The most obvious possibility then, I think, is that she feels SCEA doesn't need the expedited discovery, because she's inclined to rule for them without it. If you recall, SCEA stated it thought it had enough substance to win the jurisdictional issue already, and she may agree. After all, if she thought she was now inclining toward denying Hotz's motion anyhow and make him stay in California, why bother with expedited discovery? If she thought it possible she'd decide the other way, though, that the case *doesn't* belong in her court after all, if that was really up in the air, I think she'd be more inclined to grant SCEA's motion.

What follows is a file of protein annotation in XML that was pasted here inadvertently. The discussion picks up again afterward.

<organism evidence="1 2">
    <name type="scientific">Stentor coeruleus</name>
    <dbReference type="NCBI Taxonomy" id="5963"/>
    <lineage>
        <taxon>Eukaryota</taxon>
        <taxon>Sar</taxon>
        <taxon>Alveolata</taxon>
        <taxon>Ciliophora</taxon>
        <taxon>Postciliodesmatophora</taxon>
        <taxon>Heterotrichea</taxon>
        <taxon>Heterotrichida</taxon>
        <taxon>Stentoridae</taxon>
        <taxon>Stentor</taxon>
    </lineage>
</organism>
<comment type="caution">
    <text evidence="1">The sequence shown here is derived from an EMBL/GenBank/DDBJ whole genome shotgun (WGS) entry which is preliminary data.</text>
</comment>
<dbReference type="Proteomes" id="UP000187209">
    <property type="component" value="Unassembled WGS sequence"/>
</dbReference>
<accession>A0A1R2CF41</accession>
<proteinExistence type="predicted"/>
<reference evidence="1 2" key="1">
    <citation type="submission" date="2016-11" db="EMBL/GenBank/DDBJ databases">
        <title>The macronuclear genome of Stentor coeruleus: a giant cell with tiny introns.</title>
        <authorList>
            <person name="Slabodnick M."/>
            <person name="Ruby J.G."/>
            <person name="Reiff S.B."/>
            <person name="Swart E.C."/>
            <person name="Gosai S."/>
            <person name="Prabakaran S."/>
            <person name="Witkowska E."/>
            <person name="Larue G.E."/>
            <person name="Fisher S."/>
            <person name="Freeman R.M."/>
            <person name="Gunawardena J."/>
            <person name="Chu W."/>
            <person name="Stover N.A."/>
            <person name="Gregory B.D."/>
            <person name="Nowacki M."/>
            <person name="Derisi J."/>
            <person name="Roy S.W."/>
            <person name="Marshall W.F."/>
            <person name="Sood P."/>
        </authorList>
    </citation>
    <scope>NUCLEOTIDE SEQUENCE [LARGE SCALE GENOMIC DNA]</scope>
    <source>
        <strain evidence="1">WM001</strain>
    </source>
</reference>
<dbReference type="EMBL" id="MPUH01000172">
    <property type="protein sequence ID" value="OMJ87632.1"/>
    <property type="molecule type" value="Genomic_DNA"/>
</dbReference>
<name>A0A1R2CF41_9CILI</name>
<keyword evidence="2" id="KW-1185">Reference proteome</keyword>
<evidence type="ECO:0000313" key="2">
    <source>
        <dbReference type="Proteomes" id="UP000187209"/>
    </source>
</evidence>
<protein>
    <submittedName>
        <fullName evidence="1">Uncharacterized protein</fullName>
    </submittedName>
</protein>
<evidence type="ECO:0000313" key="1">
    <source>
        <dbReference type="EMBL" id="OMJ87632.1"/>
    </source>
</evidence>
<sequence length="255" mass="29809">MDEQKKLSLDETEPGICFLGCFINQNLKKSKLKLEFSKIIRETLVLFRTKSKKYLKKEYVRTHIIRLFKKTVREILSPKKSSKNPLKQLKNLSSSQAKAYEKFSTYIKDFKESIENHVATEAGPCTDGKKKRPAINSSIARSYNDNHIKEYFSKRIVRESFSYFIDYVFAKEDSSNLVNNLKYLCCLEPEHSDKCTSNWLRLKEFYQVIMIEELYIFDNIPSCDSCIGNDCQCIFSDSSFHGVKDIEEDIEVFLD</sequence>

One final possibility is that Hotz's filings have so convinced her that she made an error that she figures there is never going to be a need for any kind of discovery in California, since she's going to dismiss for reasons none of the subpoenas can alter. I think that is the least likely.
Again, though, this is all just guesswork on my part, and you can always be wrong when you are guessing. This makes logical sense to me. People aren't always logical, though, as you may have observed, and so we'll have to wait and see what happens at the hearing.